Sunday, January 22, 2012

Beginning Rigid Heddle Weaving Class!

If you're interested in weaving, and live on or near Vashon Island (Washington State), I'm teaching a class! 

Beginning Rigid Heddle Weaving
Three Weeks/Three Scarves

The Rigid Heddle Loom is a simple but versatile (and very portable) little loom.  In three sessions, students will weave three scarves, learning how to warp the loom, how to weave plain weave, how to select yarns for weaving, how to use stripe, plaid, and log cabin “color and weave” effects, how to finish the ends of a scarf with hems and/or fringes, how to wash and care for handwovens, and how to plan future projects.  Handouts and Resource Bibliography will be provided.

Supplies needed:
Rigid Heddle Loom (Schacht Spindle Company’s Cricket loom is a good first loom)
 8 Dent Reed (comes with a new loom)
 Warping Peg (comes with a new loom)
Threading Hook (comes with a new loom)
 2 Stick Shuttles (comes with a new loom)
Yarn – for the first scarf you will need about 250 yards (a bit more if you like your scarves very long or very wide) of a next-to-the-skin (Merino is good) DK or light Worsted Weight yarn.  You may make your first scarf from one or two colors (125 yards each), solid or variegated.
Yarn selections for the second and third scarves will be discussed in class.
Optional but useful items:  Tapestry needle
                                              Fringe Twister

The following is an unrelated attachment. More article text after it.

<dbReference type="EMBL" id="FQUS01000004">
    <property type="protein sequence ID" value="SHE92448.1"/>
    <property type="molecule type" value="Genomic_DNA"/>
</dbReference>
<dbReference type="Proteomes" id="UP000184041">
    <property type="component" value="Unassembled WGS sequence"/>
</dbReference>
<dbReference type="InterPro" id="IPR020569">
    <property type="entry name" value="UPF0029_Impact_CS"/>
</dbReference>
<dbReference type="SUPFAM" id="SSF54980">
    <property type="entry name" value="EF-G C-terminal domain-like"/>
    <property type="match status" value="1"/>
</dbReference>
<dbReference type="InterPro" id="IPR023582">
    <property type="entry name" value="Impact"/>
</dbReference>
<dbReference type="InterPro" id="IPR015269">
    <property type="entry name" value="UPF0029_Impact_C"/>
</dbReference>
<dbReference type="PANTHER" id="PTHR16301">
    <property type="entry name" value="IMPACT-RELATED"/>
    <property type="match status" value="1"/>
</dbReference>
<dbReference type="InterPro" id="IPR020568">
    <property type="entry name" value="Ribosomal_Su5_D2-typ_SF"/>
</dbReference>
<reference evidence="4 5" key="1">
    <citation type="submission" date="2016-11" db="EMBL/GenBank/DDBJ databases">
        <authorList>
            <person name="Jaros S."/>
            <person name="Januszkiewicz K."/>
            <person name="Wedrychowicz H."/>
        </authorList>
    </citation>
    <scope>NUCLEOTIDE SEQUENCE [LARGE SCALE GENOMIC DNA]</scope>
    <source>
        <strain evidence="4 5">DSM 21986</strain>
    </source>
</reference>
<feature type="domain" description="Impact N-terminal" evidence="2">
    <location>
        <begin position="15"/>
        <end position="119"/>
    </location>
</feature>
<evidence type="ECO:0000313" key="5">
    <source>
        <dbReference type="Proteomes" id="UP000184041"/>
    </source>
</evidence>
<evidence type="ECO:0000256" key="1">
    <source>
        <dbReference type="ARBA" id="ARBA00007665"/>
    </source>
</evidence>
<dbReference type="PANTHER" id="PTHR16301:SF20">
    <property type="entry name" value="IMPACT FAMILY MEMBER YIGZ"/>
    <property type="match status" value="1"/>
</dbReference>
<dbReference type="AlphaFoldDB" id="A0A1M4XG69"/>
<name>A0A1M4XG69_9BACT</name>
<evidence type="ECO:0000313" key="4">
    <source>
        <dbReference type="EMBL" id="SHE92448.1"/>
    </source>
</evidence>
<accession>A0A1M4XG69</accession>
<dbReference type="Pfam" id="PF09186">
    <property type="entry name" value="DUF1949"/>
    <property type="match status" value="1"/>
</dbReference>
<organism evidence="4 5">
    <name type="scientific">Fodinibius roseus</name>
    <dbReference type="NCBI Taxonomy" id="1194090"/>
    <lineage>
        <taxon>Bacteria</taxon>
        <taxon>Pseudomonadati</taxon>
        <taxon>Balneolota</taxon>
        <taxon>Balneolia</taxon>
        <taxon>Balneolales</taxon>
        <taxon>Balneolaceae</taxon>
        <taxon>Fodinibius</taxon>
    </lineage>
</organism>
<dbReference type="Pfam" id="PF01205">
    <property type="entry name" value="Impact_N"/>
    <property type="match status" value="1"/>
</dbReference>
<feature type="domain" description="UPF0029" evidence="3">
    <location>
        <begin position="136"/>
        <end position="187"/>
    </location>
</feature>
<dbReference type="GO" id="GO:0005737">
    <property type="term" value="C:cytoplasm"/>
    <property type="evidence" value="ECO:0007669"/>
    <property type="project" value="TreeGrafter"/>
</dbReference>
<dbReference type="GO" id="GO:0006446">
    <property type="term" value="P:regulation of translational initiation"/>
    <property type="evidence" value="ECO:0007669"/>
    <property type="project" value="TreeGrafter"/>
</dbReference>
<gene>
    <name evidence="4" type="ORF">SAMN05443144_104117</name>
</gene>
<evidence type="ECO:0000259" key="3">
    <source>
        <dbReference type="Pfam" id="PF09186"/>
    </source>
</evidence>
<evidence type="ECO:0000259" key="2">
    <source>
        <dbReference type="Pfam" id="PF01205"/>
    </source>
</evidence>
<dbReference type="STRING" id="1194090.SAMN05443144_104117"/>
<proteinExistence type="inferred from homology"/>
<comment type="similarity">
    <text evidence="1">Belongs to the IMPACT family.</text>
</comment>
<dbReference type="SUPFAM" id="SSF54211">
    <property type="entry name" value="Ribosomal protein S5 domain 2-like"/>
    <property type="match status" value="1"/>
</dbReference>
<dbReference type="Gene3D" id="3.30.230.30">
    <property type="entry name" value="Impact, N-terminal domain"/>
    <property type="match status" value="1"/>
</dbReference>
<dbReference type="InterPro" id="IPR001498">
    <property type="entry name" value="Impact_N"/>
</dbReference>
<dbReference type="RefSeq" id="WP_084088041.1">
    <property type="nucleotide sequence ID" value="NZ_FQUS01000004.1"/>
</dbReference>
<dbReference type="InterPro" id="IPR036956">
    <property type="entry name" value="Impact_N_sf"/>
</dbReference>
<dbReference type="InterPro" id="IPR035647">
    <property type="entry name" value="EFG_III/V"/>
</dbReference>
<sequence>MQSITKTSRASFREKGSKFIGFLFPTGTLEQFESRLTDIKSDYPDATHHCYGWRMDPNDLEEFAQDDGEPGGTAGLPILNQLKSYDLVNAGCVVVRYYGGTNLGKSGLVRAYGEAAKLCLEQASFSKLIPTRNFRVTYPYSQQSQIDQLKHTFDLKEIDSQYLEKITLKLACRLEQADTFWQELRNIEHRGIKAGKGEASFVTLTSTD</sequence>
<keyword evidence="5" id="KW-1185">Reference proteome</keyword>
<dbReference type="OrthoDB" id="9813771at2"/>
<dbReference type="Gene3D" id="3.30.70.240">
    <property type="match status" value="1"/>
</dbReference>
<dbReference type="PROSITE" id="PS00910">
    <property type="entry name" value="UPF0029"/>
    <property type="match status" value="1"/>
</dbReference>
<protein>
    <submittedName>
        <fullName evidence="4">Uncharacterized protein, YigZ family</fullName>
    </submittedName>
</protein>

Minimal homework (finish your scarf and get yarns for next session)

$60 for 3 sessions@ 3hours each
Saturdays – January 28, February 4, February 11 from 1PM to 4PM
at Island Quilter 17639 Vashon Hwy SW, Vashon, WA
To sign up, call Island Quilter at 206-713-6000
Be sure to buy or rent your own loom ASAP so you have a loom for the first class
(there will be looms to buy at Island Quilter, 
and one loom for rental)

Teacher Nancy Olszewski currently leads the Seattle Weaver’s Guild Rigid Heddle Study Group (we meet on Vashon the third Sunday of the month).  See her projects on (look in the 2010 archives for the “a scarf a week challenge” scarves).  

Friday, January 20, 2012

FMQ Project's "Quilt Along Wednesdays" - first two lessons

In The Free Motion Quilting Challenge, there was a link to "Quilt Along Wednesdays" which led me to a rather fabulous blog and an amazing quilter - Leah Day.   Check out her 365 days of Free Motion Quilting Filler DesignsWow!  Not just fun designs, but clear and generous instructional videos as well!